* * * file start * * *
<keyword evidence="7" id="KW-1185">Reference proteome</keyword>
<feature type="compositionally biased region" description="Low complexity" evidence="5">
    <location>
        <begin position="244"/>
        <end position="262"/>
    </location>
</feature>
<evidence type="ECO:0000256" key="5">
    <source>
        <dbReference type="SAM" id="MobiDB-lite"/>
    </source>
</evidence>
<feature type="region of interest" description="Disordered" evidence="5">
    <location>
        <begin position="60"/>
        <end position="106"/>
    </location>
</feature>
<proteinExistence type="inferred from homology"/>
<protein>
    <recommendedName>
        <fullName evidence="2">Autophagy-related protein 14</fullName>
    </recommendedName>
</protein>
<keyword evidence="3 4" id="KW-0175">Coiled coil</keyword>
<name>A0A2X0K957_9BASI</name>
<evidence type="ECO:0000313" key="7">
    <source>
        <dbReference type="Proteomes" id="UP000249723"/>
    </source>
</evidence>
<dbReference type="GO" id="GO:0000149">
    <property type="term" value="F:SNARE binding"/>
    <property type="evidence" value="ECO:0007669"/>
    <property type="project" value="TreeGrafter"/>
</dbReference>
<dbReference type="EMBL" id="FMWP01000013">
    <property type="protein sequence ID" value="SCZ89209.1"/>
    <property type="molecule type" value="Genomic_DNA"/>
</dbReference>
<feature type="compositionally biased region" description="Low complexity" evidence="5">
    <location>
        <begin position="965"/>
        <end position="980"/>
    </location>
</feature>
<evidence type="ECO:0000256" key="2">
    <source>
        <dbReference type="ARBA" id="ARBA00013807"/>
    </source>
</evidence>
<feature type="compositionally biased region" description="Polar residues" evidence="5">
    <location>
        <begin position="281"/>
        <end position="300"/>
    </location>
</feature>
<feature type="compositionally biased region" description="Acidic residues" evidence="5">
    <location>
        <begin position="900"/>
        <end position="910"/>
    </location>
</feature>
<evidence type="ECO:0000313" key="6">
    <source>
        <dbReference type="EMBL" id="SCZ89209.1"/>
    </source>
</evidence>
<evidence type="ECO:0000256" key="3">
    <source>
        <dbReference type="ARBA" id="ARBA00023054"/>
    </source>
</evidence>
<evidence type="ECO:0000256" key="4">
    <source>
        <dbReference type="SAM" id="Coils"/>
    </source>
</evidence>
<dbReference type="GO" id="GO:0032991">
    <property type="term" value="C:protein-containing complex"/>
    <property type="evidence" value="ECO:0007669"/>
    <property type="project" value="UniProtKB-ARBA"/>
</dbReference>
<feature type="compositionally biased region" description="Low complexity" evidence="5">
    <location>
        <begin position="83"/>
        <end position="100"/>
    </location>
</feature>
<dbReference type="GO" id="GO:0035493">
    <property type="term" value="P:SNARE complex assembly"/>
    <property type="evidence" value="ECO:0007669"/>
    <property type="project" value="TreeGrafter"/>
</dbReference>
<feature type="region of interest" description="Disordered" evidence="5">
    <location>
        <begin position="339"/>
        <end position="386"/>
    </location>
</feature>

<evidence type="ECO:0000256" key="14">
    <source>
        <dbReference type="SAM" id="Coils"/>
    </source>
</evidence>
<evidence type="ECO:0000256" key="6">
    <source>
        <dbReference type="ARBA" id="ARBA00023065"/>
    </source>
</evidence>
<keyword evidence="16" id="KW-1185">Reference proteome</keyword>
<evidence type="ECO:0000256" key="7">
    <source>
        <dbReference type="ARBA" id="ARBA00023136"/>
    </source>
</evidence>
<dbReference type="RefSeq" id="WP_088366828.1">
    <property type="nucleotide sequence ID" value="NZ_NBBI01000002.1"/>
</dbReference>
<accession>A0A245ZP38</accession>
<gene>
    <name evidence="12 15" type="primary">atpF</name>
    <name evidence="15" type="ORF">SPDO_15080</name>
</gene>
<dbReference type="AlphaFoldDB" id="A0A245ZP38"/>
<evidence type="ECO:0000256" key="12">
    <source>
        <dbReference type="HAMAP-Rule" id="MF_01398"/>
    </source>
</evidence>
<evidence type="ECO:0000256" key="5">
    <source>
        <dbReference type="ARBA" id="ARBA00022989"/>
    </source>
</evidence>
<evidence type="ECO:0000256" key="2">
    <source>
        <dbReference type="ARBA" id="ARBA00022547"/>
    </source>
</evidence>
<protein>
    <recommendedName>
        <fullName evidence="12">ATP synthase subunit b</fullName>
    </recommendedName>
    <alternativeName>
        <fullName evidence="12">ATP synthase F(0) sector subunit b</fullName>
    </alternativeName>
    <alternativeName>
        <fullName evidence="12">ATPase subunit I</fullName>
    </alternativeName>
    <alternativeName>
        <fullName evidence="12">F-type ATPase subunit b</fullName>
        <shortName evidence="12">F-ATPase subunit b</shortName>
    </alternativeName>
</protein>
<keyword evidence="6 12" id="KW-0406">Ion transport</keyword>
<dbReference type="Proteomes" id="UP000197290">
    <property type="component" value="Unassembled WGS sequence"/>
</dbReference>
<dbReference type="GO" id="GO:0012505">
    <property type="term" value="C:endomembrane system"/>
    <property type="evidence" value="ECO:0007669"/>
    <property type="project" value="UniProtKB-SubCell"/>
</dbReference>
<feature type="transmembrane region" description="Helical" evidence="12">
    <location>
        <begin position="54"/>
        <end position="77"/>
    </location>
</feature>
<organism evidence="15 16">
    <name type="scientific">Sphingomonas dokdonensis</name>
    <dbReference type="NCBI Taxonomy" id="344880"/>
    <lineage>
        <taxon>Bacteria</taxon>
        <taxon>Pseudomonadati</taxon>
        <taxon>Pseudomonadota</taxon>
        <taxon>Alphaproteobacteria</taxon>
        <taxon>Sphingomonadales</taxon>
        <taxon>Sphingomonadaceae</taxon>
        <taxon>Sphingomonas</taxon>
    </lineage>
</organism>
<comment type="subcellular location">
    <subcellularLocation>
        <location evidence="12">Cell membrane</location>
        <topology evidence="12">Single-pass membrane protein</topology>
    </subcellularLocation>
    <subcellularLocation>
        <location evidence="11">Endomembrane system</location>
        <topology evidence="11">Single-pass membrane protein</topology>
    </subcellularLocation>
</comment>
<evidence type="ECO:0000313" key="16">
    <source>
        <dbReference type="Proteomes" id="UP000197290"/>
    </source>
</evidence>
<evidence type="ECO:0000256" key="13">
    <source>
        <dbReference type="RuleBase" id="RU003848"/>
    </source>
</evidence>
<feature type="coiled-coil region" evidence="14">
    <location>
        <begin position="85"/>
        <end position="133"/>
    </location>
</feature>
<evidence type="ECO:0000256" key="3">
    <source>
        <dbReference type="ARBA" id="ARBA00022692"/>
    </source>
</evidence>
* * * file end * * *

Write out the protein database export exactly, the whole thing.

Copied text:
<keyword evidence="7" id="KW-1185">Reference proteome</keyword>
<feature type="compositionally biased region" description="Low complexity" evidence="5">
    <location>
        <begin position="244"/>
        <end position="262"/>
    </location>
</feature>
<evidence type="ECO:0000256" key="5">
    <source>
        <dbReference type="SAM" id="MobiDB-lite"/>
    </source>
</evidence>
<feature type="region of interest" description="Disordered" evidence="5">
    <location>
        <begin position="60"/>
        <end position="106"/>
    </location>
</feature>
<proteinExistence type="inferred from homology"/>
<protein>
    <recommendedName>
        <fullName evidence="2">Autophagy-related protein 14</fullName>
    </recommendedName>
</protein>
<keyword evidence="3 4" id="KW-0175">Coiled coil</keyword>
<name>A0A2X0K957_9BASI</name>
<evidence type="ECO:0000313" key="7">
    <source>
        <dbReference type="Proteomes" id="UP000249723"/>
    </source>
</evidence>
<dbReference type="GO" id="GO:0000149">
    <property type="term" value="F:SNARE binding"/>
    <property type="evidence" value="ECO:0007669"/>
    <property type="project" value="TreeGrafter"/>
</dbReference>
<dbReference type="EMBL" id="FMWP01000013">
    <property type="protein sequence ID" value="SCZ89209.1"/>
    <property type="molecule type" value="Genomic_DNA"/>
</dbReference>
<feature type="compositionally biased region" description="Low complexity" evidence="5">
    <location>
        <begin position="965"/>
        <end position="980"/>
    </location>
</feature>
<evidence type="ECO:0000256" key="2">
    <source>
        <dbReference type="ARBA" id="ARBA00013807"/>
    </source>
</evidence>
<feature type="compositionally biased region" description="Polar residues" evidence="5">
    <location>
        <begin position="281"/>
        <end position="300"/>
    </location>
</feature>
<feature type="compositionally biased region" description="Acidic residues" evidence="5">
    <location>
        <begin position="900"/>
        <end position="910"/>
    </location>
</feature>
<evidence type="ECO:0000313" key="6">
    <source>
        <dbReference type="EMBL" id="SCZ89209.1"/>
    </source>
</evidence>
<evidence type="ECO:0000256" key="3">
    <source>
        <dbReference type="ARBA" id="ARBA00023054"/>
    </source>
</evidence>
<evidence type="ECO:0000256" key="4">
    <source>
        <dbReference type="SAM" id="Coils"/>
    </source>
</evidence>
<dbReference type="GO" id="GO:0032991">
    <property type="term" value="C:protein-containing complex"/>
    <property type="evidence" value="ECO:0007669"/>
    <property type="project" value="UniProtKB-ARBA"/>
</dbReference>
<feature type="compositionally biased region" description="Low complexity" evidence="5">
    <location>
        <begin position="83"/>
        <end position="100"/>
    </location>
</feature>
<dbReference type="GO" id="GO:0035493">
    <property type="term" value="P:SNARE complex assembly"/>
    <property type="evidence" value="ECO:0007669"/>
    <property type="project" value="TreeGrafter"/>
</dbReference>
<feature type="region of interest" description="Disordered" evidence="5">
    <location>
        <begin position="339"/>
        <end position="386"/>
    </location>
</feature>

<evidence type="ECO:0000256" key="14">
    <source>
        <dbReference type="SAM" id="Coils"/>
    </source>
</evidence>
<evidence type="ECO:0000256" key="6">
    <source>
        <dbReference type="ARBA" id="ARBA00023065"/>
    </source>
</evidence>
<keyword evidence="16" id="KW-1185">Reference proteome</keyword>
<evidence type="ECO:0000256" key="7">
    <source>
        <dbReference type="ARBA" id="ARBA00023136"/>
    </source>
</evidence>
<dbReference type="RefSeq" id="WP_088366828.1">
    <property type="nucleotide sequence ID" value="NZ_NBBI01000002.1"/>
</dbReference>
<accession>A0A245ZP38</accession>
<gene>
    <name evidence="12 15" type="primary">atpF</name>
    <name evidence="15" type="ORF">SPDO_15080</name>
</gene>
<dbReference type="AlphaFoldDB" id="A0A245ZP38"/>
<evidence type="ECO:0000256" key="12">
    <source>
        <dbReference type="HAMAP-Rule" id="MF_01398"/>
    </source>
</evidence>
<evidence type="ECO:0000256" key="5">
    <source>
        <dbReference type="ARBA" id="ARBA00022989"/>
    </source>
</evidence>
<evidence type="ECO:0000256" key="2">
    <source>
        <dbReference type="ARBA" id="ARBA00022547"/>
    </source>
</evidence>
<protein>
    <recommendedName>
        <fullName evidence="12">ATP synthase subunit b</fullName>
    </recommendedName>
    <alternativeName>
        <fullName evidence="12">ATP synthase F(0) sector subunit b</fullName>
    </alternativeName>
    <alternativeName>
        <fullName evidence="12">ATPase subunit I</fullName>
    </alternativeName>
    <alternativeName>
        <fullName evidence="12">F-type ATPase subunit b</fullName>
        <shortName evidence="12">F-ATPase subunit b</shortName>
    </alternativeName>
</protein>
<keyword evidence="6 12" id="KW-0406">Ion transport</keyword>
<dbReference type="Proteomes" id="UP000197290">
    <property type="component" value="Unassembled WGS sequence"/>
</dbReference>
<dbReference type="GO" id="GO:0012505">
    <property type="term" value="C:endomembrane system"/>
    <property type="evidence" value="ECO:0007669"/>
    <property type="project" value="UniProtKB-SubCell"/>
</dbReference>
<feature type="transmembrane region" description="Helical" evidence="12">
    <location>
        <begin position="54"/>
        <end position="77"/>
    </location>
</feature>
<organism evidence="15 16">
    <name type="scientific">Sphingomonas dokdonensis</name>
    <dbReference type="NCBI Taxonomy" id="344880"/>
    <lineage>
        <taxon>Bacteria</taxon>
        <taxon>Pseudomonadati</taxon>
        <taxon>Pseudomonadota</taxon>
        <taxon>Alphaproteobacteria</taxon>
        <taxon>Sphingomonadales</taxon>
        <taxon>Sphingomonadaceae</taxon>
        <taxon>Sphingomonas</taxon>
    </lineage>
</organism>
<comment type="subcellular location">
    <subcellularLocation>
        <location evidence="12">Cell membrane</location>
        <topology evidence="12">Single-pass membrane protein</topology>
    </subcellularLocation>
    <subcellularLocation>
        <location evidence="11">Endomembrane system</location>
        <topology evidence="11">Single-pass membrane protein</topology>
    </subcellularLocation>
</comment>
<evidence type="ECO:0000313" key="16">
    <source>
        <dbReference type="Proteomes" id="UP000197290"/>
    </source>
</evidence>
<evidence type="ECO:0000256" key="13">
    <source>
        <dbReference type="RuleBase" id="RU003848"/>
    </source>
</evidence>
<feature type="coiled-coil region" evidence="14">
    <location>
        <begin position="85"/>
        <end position="133"/>
    </location>
</feature>
<evidence type="ECO:0000256" key="3">
    <source>
        <dbReference type="ARBA" id="ARBA00022692"/>
    </source>
</evidence>